Tennessee –-(Ammoland.com)- Fifty-year-old Tim Davis of Mount Pleasant, Tennessee, only had 300 acres to hunt in Maury, County, Tennessee. However, Davis and most of the landowners who adjoined his property agreed to let bucks that would score 120 or less walk. Although Davis had a small property to hunt, by cooperating with his neighbors, they were able to manage for trophy deer on 1,500-2,000 acres.
“The State of Tennessee has a two-buck limit,” Davis says. “So, when you only can harvest two bucks per season, you become very picky about the bucks you want to take.” This was one reason that Davis believed that most of the landowners with adjoining lands agreed to let bucks that would score 120-inches or less survive until the next season. “I've had the opportunity to take many bucks that will score 120 or less each season,” Davis reports. “However, I've been hunting deer most of my life. If I want venison to eat, I’ll harvest a doe. My longtime dream has been to one day have the opportunity to take a buck of a lifetime.”
The property Davis hunts is nothing special – a hay field, some acorn trees and grass in the hayfield. On December 6, 2015, Davis went to a fallen tree on the edge of the hay field grass that he used as a blind and a stand site. “Generally I’d see more deer in the afternoons than in the mornings, so I usually didn’t hunt this spot until late in the afternoon,” Davis explains. “On the way to my stand, I spooked a 2-1/2-year old, 8-point buck.”
Davis watched does filter out into the field on both sides of the fallen tree he was using as a stand. The deer still had plenty of green grass in the field to feed on, and the temperature was about 40 degrees. Davis had four different trail cameras set-up on this land. Although he'd seen several nice bucks, he didn’t have any pictures of the buck he finally harvested. “But historically, I'd taken my biggest bucks off this property during the first two weeks of December,” Davis explains. “After the rut was over by the end of November, possibly the more mature bucks expanded their home ranges to search for does coming in to estrus at the very end of the rut.”
After checking his trail-camera pictures, Davis knew a huge 9-point buck was on the land. The Saturday after Thanksgiving, 2015, during blackpowder season, Davis had an opportunity to take that buck. “When I saw the big 9 point, he was at 200-yards,” Davis recalls. “I didn’t want to risk the chance of wounding or missing him at that distance. So, I let him walk.”
Later in the season, Davis had that 9-point buck in even closer and bagged him. He scored 140-inches. Now Davis only had one tag left, and he was hoping to use that tag to take a super buck.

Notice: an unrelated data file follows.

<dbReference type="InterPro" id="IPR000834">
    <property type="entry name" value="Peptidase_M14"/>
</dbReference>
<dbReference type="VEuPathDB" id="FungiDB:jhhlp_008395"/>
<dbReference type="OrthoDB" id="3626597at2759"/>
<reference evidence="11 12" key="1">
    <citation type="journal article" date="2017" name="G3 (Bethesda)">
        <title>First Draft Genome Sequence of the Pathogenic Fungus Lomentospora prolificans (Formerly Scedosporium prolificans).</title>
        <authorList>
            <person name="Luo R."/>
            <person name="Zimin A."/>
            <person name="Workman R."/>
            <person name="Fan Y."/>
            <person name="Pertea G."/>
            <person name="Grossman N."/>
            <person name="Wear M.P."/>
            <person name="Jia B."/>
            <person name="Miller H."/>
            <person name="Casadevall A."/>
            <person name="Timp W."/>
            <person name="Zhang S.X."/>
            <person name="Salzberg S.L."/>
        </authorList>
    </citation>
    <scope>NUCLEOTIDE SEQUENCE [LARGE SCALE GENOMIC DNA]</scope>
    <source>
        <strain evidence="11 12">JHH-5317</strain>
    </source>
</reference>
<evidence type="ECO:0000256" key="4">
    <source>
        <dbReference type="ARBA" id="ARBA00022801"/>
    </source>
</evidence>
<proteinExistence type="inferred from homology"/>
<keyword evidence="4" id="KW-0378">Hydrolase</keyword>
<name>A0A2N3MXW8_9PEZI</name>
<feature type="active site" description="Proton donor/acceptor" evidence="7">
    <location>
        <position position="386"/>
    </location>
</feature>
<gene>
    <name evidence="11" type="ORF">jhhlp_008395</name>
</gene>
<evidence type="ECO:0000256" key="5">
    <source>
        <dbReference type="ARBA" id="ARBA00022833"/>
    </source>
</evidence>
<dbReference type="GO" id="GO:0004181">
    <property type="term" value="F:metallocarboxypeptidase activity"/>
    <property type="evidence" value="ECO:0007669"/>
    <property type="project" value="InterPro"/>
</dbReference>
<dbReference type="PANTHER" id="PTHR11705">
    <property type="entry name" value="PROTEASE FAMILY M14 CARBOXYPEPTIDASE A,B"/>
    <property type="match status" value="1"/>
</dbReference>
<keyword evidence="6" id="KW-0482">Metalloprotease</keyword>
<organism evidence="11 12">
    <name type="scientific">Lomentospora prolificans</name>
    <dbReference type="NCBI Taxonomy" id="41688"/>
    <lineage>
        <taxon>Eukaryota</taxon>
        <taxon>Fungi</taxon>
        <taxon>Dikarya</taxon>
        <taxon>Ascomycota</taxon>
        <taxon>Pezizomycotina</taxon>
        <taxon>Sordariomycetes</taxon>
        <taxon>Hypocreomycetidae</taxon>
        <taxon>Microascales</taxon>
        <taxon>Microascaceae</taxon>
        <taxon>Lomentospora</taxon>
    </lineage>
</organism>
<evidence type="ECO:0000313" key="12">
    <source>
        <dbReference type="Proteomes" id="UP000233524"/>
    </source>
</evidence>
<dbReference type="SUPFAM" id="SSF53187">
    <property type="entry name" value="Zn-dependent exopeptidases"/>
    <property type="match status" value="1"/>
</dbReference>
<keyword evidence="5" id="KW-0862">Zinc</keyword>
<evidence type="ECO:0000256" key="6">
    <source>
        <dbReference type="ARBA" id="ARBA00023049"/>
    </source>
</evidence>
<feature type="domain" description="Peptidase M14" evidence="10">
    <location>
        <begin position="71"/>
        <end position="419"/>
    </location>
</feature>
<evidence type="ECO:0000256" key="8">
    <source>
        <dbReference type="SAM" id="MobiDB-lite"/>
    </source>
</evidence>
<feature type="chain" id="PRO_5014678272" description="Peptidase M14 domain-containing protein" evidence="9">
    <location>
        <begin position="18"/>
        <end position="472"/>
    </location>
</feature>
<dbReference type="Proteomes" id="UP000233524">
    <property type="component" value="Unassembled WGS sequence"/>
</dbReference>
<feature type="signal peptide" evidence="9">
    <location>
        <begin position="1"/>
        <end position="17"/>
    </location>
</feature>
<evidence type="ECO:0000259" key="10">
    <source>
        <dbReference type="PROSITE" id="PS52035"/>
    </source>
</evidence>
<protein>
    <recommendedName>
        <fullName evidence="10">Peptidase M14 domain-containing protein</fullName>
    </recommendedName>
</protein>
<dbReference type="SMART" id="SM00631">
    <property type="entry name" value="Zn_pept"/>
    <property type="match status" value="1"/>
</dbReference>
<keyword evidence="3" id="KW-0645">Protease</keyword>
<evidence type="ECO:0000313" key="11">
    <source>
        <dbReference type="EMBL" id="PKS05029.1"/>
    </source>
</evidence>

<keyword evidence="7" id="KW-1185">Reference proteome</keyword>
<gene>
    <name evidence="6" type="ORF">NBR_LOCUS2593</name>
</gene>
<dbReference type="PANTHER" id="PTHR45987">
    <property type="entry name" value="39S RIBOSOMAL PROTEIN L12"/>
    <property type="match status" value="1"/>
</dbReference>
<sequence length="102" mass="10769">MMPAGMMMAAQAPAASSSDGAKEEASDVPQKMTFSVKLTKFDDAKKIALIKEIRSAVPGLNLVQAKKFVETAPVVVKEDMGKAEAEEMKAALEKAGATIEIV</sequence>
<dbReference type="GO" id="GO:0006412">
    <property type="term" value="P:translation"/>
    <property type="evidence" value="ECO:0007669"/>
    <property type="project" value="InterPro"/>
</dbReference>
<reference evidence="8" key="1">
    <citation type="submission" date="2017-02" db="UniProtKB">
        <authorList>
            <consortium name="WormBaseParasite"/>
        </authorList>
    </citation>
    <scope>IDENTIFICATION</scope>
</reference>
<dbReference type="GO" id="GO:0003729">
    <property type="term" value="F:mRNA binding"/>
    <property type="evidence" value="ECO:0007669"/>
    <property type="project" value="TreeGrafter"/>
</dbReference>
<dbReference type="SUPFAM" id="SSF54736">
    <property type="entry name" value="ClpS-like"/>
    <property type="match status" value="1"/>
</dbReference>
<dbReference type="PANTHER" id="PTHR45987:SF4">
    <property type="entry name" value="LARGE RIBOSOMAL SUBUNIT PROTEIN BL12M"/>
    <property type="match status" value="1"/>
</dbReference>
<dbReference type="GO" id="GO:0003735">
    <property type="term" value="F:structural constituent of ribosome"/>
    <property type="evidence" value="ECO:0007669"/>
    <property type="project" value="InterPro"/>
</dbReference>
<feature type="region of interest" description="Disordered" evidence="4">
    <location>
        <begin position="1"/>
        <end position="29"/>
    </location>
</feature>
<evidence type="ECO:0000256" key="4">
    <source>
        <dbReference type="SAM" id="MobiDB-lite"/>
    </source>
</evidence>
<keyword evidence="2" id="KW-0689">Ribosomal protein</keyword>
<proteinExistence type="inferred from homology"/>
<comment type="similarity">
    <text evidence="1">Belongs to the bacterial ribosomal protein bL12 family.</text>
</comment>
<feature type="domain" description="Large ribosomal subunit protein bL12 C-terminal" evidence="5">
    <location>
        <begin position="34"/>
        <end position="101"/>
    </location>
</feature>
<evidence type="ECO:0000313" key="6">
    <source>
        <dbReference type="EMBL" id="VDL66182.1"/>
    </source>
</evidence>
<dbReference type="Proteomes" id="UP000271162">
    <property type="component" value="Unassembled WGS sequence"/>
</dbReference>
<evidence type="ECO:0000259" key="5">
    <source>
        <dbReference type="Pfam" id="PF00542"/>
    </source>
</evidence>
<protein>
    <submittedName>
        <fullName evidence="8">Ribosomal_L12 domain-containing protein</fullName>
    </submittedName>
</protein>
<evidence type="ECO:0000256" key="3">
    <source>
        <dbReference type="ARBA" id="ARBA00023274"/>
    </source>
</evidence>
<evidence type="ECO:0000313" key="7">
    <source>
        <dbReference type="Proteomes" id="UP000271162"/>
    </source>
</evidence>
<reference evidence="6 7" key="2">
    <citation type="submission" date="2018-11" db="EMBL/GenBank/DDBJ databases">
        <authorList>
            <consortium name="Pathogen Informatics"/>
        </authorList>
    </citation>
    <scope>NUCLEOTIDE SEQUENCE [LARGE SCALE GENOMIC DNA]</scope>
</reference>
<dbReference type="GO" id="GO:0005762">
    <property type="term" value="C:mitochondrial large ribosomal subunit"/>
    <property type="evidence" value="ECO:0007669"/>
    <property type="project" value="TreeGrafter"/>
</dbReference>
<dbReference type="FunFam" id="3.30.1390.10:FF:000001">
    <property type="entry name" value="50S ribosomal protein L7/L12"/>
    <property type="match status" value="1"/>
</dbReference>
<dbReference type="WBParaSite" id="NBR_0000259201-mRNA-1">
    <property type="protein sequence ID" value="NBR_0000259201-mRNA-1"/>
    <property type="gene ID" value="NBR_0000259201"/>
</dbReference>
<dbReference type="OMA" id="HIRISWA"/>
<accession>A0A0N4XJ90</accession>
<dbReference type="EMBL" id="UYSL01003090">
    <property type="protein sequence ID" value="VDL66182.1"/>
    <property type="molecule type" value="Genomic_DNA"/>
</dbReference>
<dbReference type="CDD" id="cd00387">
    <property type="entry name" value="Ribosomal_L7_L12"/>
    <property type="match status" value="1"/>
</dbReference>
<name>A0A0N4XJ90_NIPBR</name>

Davis had jumped another big 9-point buck and spotted him out on the field on another hunt. Although he didn’t have any trail camera pictures of the second 9-pointer, he judged that buck’s rack to be 145-150 inches and decided to hunt him on December 6, 2015. About 15 minutes before final shooting light, Davis spotted this buck of a lifetime about 200-yards out in the field. “On that day, I had a southeasterly wind, which was favorable,” Davis explains. “The wind always dictates to which stand site I’ll go.”
Davis had noticed some does off to his left, feeding in a downwind direction. Davis sprayed Tink’s 69, so that the wind would carry that attractant downwind of him. Turning around and looking to his right, Davis spotted a huge buck with his head down, feeding. When Davis got his binoculars up and saw the buck’s rack, he immediately thought, “Oh, my gosh.” He had no question in his mind that this buck was a shooter, with long G2s and long G3s. Davis guessed him to be about a 160-class buck. Davis quickly mounted his Thompson Center Icon .308 with a 3X9 Nikon scope and put the crosshairs right on the deer’s chest. At the report of the rifle, the buck took off running and vanished out of the field. Davis immediately called a friend, Jim Highsmith.
“I think I've just killed the biggest deer I've ever seen,” Davis told Highsmith. “I want to give my deer at least 20 or 30 minutes after the shot to go down, but darkness is almost here. What do you think I should do?” Highsmith suggested that Davis at least go over to the spot where the deer had been standing and see if he could find blood or hair to confirm that he did hit the deer.
“I went into panic mode when I couldn’t find a blood trail,” Davis remembers. “I thought surely I hadn’t missed the deer.” After the shot, adrenaline, fear and excitement pushed Davis farther into the woods. He was fairly certain he knew the direction the deer had traveled after leaving the field. “When I got about 50 yards from where I’d shot the deer, I began to smell that musky odor that a buck gives off when he's rutting,” Davis says. “I thought that either he had made a scrape or was down really close to me.” Davis walked another 10 yards and spotted big, white horns. The sight of that buck almost brought me to tears.” Davis says. “I’d been hunting a deer like that all my life and had let many of young bucks walk. Finally the buck of my dreams was in front of me, and I’d found him.”
BTR Score – Buckmasters’ Composite Score – Number of Inches: 185-7/8
Official Buckmasters’ Score: 168-2/8 (doesn’t include inside spread of main beams)
This is an excerpt from John E. Phillips newest book “Whitetail Deer and the Hunters Who Take Big Bucks”. Click here http://johninthewild.com/books/#deer to get more info about this deer hunting book and other deer hunting books by John E. Phillips.